Headlines in New Zealand have recently focused on the firing of the Farmers Auckland Christmas parade’s Santa after he commented that females could not be hired for the role of Santa. Whilst New Zealand has laws which outlaw discrimination on the grounds of sex, how would a similar issue be considered in the UK?
The Equality Act 2010
The Equality Act 2010 outlaws less favourable treatment on the grounds of nine protected characteristics, including disability, religion, sexual orientation and sex.
This means that an employer cannot make their decision of whether to make an offer of employment or not, based on the applicant’s gender. Instead, the decision needs to be made on objective factors, such as whether the job candidate has sufficient previous experience or the required qualifications to carry out the role.
Care must also be taken to avoid inferring that a discriminatory decision will be made through the use of job adverts, e.g. rather than having gender-specific language such as “Waitresses Wanted”, ensure advertisements are gender-neutral to avoid the risk of a male applicant claiming his refusal to be offered the job was because of his gender.
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Exceptions to the rule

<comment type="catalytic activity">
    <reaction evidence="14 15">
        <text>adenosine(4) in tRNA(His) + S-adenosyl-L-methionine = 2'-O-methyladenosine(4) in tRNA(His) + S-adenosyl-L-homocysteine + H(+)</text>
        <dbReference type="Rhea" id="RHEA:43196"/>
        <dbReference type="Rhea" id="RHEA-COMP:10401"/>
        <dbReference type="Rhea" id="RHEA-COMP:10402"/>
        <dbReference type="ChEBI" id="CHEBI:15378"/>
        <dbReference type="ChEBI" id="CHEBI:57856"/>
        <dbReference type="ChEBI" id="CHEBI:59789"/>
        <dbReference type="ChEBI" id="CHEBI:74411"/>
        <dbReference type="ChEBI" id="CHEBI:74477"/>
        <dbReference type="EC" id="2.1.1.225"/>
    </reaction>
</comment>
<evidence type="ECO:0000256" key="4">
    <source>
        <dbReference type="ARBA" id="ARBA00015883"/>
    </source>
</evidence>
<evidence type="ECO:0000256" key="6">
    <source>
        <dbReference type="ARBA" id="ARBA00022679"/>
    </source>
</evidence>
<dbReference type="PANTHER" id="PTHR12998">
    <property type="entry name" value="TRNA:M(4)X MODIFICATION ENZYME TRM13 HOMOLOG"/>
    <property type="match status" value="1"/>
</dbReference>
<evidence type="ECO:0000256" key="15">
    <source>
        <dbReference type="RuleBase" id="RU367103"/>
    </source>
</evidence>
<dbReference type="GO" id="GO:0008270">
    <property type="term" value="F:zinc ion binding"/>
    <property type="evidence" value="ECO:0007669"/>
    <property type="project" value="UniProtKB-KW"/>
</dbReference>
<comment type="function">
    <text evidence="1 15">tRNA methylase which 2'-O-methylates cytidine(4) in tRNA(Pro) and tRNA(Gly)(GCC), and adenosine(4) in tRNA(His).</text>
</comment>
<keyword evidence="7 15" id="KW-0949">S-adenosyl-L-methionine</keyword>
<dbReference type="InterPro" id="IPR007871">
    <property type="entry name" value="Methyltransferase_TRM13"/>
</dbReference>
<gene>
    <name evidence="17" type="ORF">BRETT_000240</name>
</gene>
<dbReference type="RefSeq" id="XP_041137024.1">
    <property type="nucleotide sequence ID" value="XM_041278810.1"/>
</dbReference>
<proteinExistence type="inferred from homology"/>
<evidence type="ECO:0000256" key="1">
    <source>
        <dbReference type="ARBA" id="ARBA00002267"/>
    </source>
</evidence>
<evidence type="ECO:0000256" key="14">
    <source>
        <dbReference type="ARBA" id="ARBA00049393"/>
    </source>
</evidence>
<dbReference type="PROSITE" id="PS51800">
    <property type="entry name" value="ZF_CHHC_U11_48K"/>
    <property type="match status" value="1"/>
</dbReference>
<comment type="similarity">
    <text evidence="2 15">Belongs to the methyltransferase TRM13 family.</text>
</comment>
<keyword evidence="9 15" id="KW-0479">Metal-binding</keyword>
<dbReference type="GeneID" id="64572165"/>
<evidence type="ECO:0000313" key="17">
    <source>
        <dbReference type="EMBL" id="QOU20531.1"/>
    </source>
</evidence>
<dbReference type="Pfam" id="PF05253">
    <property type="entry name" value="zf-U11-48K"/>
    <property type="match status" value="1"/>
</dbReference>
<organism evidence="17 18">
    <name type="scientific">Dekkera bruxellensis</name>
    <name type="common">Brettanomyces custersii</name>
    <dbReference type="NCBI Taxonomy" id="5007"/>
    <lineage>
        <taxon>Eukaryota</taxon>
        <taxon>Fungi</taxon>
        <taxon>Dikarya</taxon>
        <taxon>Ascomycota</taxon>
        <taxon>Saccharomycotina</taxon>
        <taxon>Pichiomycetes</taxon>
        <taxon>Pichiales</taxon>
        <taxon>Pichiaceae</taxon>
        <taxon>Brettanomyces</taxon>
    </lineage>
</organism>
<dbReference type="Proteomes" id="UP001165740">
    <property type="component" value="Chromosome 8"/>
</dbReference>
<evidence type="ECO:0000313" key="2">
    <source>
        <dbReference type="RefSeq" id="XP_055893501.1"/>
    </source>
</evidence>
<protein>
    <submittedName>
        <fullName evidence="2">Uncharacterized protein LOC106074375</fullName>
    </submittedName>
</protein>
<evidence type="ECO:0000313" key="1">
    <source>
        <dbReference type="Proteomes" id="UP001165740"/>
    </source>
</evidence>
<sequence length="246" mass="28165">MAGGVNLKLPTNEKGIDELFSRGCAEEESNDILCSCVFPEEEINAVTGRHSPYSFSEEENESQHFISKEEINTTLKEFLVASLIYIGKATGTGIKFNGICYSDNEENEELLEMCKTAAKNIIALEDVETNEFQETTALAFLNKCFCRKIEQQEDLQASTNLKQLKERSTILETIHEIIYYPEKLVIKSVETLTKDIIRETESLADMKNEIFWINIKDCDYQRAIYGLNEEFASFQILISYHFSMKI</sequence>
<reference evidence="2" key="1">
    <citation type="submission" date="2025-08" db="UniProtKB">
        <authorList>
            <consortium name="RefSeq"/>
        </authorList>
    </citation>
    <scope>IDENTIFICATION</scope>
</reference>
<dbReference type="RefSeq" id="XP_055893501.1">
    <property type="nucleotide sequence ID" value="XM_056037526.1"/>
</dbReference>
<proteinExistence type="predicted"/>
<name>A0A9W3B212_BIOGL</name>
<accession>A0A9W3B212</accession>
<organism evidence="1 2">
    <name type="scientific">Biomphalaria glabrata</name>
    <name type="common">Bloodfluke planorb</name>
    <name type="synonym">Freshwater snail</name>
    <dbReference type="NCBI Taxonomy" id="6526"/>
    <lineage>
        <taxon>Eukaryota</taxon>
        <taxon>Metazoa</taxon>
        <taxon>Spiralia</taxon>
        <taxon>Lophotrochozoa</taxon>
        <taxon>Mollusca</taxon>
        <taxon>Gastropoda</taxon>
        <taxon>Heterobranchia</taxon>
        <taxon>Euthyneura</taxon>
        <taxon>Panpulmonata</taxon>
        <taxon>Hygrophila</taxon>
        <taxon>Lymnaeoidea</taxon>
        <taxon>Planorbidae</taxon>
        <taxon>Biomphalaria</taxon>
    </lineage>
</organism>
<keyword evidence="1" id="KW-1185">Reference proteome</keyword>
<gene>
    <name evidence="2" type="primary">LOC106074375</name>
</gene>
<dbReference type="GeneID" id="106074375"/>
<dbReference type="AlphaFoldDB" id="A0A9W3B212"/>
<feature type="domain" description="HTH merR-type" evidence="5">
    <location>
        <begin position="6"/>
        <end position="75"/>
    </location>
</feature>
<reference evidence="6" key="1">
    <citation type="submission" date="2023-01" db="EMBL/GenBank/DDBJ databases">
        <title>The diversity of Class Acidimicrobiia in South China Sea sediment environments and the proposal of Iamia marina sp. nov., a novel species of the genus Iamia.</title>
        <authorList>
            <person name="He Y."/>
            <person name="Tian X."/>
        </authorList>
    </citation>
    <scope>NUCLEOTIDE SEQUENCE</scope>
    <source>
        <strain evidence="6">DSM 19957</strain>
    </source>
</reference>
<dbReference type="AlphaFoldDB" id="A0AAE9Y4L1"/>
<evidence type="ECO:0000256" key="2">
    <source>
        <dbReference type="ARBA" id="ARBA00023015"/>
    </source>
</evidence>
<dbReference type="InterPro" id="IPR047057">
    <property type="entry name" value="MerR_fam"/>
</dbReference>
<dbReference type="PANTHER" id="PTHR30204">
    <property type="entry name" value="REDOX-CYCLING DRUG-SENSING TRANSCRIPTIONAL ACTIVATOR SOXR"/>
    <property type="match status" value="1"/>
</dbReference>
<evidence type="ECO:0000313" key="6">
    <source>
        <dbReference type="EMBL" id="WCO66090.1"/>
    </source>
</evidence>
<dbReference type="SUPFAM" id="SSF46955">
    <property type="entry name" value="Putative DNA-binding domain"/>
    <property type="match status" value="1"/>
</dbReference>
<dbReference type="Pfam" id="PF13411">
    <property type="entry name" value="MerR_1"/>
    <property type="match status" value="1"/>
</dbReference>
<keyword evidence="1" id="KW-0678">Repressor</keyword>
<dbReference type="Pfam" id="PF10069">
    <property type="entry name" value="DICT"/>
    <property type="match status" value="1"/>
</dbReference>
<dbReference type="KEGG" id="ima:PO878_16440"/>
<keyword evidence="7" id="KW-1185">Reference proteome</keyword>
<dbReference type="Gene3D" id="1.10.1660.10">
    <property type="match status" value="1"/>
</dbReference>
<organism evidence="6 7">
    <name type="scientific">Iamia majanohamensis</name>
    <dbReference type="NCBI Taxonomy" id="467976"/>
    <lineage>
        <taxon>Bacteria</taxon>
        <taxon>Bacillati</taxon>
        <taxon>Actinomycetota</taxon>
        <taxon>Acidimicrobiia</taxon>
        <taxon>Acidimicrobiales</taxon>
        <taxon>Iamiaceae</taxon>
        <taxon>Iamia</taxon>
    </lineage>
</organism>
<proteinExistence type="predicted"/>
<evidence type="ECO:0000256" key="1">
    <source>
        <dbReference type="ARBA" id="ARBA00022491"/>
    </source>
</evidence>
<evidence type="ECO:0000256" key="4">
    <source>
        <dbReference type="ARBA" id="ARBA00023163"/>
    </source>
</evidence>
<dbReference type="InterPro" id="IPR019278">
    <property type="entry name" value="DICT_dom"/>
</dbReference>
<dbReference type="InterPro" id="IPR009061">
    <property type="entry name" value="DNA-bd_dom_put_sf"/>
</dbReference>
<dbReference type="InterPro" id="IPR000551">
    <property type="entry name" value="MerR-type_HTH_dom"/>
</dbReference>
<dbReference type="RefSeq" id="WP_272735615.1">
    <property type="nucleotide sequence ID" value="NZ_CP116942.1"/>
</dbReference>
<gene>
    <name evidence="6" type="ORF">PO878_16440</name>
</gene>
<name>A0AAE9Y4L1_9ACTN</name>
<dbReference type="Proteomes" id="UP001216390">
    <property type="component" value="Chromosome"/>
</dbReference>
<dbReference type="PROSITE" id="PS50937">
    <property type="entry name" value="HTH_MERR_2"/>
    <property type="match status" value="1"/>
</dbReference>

There are exceptions to this rule, however, where the employer can require an employee to be of a particular gender. This is where they can show they have a ‘general occupational requirement’.
This looks at whether it is a crucial requirement for the person performing the particular job role to be of a certain gender, looking at the nature or the context of the role.
The requirement must be a proportionate means of achieving a legitimate aim, such as an aim of privacy and decency where a female employee is required for a role working within as a women’s domestic abuse counsellor.
Employers looking to fill particular roles concerning acting and performance skills, such as Santa, can rely on the legitimate aim of authenticity or realism to specify that they require a particular gender to carry out a role which is associated with being a particular sex. There is nothing preventing entertainment employers from hiring a female to carry out this role, however, and if a female applicant shows they have better experience and skills to perform the job then they may consider bucking the traditional norm.
Kate Palmer is associate director of advisory at Peninsula
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